War of Independence (West's Encyclopedia of American Law)
The War of Independence, also known as the American Revolution and the Revolutionary War, was fought from 1775 to 1783 between Great Britain and the 13 British colonies in North America. The 1783 TREATY OF PARIS, which ended the war, gave the 13 colonies political independence and led to the formation of the United States of America.
The war had its roots in the growing economic power of the colonies and the limited political freedom granted by Great Britain to the colonists for managing their affairs. Acts of British Parliament in the 1760s that imposed taxes and import duties on the colonies increased these tensions.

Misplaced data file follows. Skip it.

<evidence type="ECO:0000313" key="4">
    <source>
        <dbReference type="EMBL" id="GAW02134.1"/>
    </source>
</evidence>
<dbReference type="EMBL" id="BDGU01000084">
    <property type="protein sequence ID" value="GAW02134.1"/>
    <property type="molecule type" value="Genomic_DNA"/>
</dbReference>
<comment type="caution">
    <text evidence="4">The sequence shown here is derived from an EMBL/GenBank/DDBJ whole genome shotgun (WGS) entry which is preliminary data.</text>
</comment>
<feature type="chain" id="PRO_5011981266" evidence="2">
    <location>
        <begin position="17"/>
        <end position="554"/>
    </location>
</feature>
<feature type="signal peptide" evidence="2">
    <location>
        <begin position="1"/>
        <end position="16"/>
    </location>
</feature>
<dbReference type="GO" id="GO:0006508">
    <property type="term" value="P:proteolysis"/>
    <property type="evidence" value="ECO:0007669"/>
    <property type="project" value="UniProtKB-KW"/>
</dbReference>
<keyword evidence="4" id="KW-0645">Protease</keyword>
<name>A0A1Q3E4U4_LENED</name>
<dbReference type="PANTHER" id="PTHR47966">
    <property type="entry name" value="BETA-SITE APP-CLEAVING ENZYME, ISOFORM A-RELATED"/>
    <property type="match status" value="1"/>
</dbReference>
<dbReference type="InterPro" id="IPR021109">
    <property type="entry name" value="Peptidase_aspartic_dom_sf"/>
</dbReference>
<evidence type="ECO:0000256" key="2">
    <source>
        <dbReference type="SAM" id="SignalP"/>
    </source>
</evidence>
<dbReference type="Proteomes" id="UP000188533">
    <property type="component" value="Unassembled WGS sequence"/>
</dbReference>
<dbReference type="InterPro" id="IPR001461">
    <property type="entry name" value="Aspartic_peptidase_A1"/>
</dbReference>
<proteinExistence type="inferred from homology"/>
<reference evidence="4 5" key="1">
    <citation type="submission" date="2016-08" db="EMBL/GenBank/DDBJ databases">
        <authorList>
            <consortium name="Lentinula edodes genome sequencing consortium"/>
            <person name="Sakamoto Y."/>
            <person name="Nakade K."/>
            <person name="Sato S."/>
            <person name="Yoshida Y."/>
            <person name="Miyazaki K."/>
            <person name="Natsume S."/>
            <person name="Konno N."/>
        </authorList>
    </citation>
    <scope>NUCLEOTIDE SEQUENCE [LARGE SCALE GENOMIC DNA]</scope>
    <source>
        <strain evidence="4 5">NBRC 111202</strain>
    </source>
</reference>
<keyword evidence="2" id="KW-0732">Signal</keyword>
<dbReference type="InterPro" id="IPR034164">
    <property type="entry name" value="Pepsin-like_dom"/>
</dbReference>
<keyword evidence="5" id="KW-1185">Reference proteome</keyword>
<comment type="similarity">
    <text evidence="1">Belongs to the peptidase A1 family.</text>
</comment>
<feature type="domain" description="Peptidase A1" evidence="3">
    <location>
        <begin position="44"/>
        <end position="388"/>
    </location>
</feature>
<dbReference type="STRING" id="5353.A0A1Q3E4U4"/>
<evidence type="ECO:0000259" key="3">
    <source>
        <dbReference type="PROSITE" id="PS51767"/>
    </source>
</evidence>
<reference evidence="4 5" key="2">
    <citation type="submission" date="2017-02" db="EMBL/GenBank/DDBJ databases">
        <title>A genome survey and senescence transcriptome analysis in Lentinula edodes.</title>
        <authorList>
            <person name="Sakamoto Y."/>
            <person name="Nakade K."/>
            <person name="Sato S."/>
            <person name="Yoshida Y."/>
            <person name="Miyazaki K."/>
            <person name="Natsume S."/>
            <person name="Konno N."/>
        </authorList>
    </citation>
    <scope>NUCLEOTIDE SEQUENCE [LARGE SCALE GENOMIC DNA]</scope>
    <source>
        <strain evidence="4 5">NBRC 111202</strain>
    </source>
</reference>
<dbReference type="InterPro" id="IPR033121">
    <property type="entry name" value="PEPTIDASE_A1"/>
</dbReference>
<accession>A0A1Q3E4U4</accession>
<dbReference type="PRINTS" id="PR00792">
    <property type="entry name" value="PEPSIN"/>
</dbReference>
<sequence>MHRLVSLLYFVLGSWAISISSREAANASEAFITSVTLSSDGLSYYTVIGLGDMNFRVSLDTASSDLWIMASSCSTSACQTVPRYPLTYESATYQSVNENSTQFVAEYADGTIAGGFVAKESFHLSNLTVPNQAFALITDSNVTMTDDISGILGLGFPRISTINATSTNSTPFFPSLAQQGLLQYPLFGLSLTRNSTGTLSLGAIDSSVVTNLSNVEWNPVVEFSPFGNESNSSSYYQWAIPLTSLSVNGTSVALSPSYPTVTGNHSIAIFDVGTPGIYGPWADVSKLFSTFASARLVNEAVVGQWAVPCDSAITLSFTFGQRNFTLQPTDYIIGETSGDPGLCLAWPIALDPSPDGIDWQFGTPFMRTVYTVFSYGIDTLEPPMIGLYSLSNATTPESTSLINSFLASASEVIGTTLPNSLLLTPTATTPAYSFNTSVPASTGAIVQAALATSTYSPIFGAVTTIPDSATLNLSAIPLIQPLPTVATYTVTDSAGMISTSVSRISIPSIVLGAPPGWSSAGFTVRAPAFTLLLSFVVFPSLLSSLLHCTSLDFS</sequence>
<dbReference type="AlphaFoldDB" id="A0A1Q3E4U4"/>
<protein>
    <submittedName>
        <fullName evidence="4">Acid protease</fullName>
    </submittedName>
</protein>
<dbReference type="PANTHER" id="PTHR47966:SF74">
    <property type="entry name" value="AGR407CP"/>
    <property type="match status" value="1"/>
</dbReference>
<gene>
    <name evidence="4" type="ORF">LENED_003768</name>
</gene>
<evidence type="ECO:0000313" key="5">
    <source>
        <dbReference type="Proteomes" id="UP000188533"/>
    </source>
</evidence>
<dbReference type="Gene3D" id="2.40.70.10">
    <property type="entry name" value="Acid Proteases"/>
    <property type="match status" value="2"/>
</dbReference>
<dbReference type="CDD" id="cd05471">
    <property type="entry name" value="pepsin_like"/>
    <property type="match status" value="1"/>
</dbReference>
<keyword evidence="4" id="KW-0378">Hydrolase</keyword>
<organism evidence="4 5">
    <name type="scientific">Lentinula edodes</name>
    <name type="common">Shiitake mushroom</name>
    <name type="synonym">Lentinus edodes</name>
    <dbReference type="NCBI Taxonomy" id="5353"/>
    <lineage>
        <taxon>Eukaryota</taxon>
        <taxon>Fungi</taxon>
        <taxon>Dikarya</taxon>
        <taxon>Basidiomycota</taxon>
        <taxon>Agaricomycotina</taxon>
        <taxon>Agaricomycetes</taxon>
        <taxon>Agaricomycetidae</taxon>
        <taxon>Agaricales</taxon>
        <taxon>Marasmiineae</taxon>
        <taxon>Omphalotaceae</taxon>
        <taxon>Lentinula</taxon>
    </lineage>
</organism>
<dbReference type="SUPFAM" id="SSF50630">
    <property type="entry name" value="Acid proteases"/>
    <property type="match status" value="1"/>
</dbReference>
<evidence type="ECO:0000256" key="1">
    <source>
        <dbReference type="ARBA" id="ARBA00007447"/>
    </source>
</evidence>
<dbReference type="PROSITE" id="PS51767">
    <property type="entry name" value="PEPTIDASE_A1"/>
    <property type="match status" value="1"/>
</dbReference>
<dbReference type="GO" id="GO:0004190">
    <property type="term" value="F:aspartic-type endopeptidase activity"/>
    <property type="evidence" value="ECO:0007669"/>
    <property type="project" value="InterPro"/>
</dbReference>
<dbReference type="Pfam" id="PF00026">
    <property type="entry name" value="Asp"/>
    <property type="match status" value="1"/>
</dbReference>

The British victory in the French and Indian War, also known as the Seven Years' War (17563), removed France as a power in North America, yet the costs of the war were staggering for Great Britain. Faced with a large national debt, Parliament passed the Molasses Act and the Sugar Act in 1764, which imposed a duty on molasses and sugar imported by the colonies. The STAMP ACT of 1765 taxed papers such as legal documents, newspapers, and almanacs. The Quartering Act indirectly taxed the colonists by requiring them to house, feed, and supply British troops.
American colonists reacted angrily to these tax measures, believing that it was unfair of Great Britain to subject them to taxation when the colonies had no representation in Parliament....
(The entire section is 1818 words.)
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